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France: Mainstream Right Favored In Legislative Elections

  • Joel Blocker

Campaigning for the 9 June first round of legislative elections in France ends today. Most pollsters and pundits predict a victory for the mainstream right, led by newly re-elected President Jacques Chirac. But RFE/RL reports that the role of Jean-Marie Le Pen's extreme-right National Front Party remains a crucial indeterminate factor.

Paris, 7 June 2002 (RFE/RL) -- For the third time in two months, French voters will go the polls on 9 June in the first round of elections for a new National Assembly. The second round, which will actually determine the assembly's new political configuration, is scheduled for a week later (16 June).

The legislative balloting follows two rounds of voting in presidential elections (21 April and 5 May) that ended in the re-election of conservative incumbent Jacques Chirac by a record majority (82 percent).

But the record was set because Chirac's opponent was not, as expected, outgoing Socialist Prime Minister Lionel Jospin, but rather Jean-Marie Le Pen, leader of France's far-right National Front Party. Le Pen edged out Jospin in the first round, his biggest electoral triumph ever. In the run-off balloting, however, voters of the left, center, and mainstream-right parties joined in backing Chirac.

Chirac this week (5 June) called on the French to give him what he called "a real [legislative] majority" in order to realize his campaign promises. Interviewed on France3 television, he said: "It's quite clear that faced with the problems which confront us -- whose importance the French signaled publicly during the first round of the presidential election -- we need [vigorous] action that is reinforced by a real majority. And, to speak the truth, there is no alternative to that necessity."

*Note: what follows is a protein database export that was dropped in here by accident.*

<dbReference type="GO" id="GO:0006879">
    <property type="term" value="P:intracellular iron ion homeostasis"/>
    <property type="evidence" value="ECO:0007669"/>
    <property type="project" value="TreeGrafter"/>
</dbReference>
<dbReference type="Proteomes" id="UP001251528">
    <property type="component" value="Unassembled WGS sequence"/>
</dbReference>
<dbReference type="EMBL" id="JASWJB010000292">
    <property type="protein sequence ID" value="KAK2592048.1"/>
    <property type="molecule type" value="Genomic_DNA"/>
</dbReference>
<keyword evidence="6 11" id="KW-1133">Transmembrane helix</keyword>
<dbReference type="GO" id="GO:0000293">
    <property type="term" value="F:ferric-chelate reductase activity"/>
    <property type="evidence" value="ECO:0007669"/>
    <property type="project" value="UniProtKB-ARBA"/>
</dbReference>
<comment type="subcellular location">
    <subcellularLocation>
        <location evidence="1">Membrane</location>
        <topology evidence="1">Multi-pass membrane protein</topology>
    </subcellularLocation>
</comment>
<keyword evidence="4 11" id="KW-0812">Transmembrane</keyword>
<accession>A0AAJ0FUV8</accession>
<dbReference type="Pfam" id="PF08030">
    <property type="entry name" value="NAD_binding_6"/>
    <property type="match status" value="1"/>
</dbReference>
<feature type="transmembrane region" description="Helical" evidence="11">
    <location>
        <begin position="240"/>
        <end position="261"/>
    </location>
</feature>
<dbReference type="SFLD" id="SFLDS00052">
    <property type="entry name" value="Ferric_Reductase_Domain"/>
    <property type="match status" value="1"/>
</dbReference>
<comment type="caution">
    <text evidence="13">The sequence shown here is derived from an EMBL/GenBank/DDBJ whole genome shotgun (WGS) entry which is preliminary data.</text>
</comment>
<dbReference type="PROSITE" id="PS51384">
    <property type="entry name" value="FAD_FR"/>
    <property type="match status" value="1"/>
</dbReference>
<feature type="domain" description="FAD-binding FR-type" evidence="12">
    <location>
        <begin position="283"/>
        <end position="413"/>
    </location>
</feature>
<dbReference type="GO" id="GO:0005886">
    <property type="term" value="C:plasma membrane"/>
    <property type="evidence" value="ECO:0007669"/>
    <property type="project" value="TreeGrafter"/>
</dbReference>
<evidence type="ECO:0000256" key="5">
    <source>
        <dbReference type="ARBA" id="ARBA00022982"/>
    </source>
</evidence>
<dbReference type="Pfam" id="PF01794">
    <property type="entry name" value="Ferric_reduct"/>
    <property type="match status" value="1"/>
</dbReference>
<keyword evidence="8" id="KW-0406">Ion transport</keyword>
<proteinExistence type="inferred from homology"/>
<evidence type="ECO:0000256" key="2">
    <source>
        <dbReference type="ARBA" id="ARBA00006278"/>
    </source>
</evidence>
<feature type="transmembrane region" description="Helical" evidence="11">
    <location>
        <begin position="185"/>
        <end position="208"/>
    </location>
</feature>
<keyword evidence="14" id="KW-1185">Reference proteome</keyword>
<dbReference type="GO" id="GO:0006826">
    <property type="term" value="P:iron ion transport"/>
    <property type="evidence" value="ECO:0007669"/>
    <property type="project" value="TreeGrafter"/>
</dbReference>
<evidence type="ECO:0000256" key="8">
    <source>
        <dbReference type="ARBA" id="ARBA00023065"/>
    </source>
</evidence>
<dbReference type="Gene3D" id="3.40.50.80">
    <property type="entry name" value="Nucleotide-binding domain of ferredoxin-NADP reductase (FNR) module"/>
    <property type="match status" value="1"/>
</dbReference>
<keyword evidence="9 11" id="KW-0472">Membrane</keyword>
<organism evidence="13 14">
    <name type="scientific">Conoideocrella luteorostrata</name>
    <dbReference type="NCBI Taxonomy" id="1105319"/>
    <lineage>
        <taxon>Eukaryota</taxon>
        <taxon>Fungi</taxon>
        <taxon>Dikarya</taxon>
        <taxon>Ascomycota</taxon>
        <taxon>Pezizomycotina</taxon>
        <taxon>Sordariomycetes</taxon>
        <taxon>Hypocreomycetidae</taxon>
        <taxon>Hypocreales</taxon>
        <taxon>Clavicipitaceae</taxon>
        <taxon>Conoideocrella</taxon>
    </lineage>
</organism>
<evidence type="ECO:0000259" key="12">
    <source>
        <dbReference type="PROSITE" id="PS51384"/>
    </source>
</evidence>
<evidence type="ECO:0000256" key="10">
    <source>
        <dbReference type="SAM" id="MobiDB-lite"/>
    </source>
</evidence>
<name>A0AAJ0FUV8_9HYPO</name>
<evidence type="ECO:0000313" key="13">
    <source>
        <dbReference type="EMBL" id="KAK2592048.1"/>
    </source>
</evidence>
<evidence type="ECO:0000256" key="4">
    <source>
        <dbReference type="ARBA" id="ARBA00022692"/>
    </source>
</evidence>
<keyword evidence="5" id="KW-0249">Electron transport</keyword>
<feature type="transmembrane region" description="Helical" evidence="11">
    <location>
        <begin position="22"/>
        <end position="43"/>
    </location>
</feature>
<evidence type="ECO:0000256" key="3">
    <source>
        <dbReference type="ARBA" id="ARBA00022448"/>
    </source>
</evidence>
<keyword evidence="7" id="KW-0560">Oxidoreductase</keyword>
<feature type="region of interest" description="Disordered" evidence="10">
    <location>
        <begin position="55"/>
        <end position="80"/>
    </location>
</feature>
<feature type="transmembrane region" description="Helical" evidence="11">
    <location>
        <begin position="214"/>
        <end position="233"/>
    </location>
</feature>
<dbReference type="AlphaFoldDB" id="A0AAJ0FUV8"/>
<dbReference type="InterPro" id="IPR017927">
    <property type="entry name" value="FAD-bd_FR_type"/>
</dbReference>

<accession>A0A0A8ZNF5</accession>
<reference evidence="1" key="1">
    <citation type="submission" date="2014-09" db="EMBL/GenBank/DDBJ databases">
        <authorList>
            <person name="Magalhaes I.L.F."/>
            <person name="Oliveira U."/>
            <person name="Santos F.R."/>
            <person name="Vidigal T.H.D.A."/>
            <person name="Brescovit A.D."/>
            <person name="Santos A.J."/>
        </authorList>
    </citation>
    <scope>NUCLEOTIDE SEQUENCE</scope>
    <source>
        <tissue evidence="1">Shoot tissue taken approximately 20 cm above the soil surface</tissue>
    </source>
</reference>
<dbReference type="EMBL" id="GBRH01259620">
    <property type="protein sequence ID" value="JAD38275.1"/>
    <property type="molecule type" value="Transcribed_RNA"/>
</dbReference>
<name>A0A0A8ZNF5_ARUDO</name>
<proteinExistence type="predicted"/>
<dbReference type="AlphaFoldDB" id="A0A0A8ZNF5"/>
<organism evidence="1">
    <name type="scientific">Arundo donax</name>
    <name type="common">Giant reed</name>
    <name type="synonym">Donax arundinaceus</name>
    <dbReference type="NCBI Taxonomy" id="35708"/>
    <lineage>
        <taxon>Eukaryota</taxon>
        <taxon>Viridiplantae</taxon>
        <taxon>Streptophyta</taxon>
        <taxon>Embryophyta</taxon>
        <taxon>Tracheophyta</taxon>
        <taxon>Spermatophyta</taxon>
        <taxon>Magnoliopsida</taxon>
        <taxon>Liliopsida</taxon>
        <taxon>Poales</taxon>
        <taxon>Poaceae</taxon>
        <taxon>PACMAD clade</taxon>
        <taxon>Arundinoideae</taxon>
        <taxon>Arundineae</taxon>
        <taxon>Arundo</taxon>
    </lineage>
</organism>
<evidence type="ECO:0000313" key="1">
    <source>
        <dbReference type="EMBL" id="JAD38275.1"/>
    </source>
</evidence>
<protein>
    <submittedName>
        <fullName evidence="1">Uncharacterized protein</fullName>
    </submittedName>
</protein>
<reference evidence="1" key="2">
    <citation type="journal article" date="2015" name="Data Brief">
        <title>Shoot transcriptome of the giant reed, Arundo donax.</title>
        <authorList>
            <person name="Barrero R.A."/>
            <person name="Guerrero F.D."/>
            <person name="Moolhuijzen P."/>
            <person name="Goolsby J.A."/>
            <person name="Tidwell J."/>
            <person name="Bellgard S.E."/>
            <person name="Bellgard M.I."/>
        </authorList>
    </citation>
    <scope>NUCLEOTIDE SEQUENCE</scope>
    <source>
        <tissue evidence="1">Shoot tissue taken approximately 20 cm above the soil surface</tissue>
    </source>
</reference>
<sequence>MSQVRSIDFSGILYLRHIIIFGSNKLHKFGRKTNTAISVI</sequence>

Chirac went on to warn against the dangers of a new "cohabitation" between a conservative president and a left-leaning government as occurred during the five years (1997-2002) of Jospin's government. He said past experience had proved that what Chirac described as "an active government" must be supported by a legislature that allows it to take major steps and implement necessary reforms.

According to several recent opinion polls, a majority (between 50 and 55 percent) of the French now agree with Chirac that cohabitation tends to paralyze the country and prevent it from moving forward. That majority, the polls say, includes many Socialist voters who, fearing a new cohabitation, actually favor a legislative victory by the right. Some of them intend simply to abstain on 9 June.

Last night, a senior Socialist spokesman responded to Chirac's call for "a clear and consistent [legislative] majority" with an appeal to left-of-center voters to go to the polls. Former Finance Minister Dominique Strauss-Kahn said: "I agree with him [Chirac] on that point. But in fact 'a clear and consistent majority' can be a clear and consistent majority of the left. And today nothing is yet decided that obliges the 56th [government of the French Fifth Republic] to be a government of the right."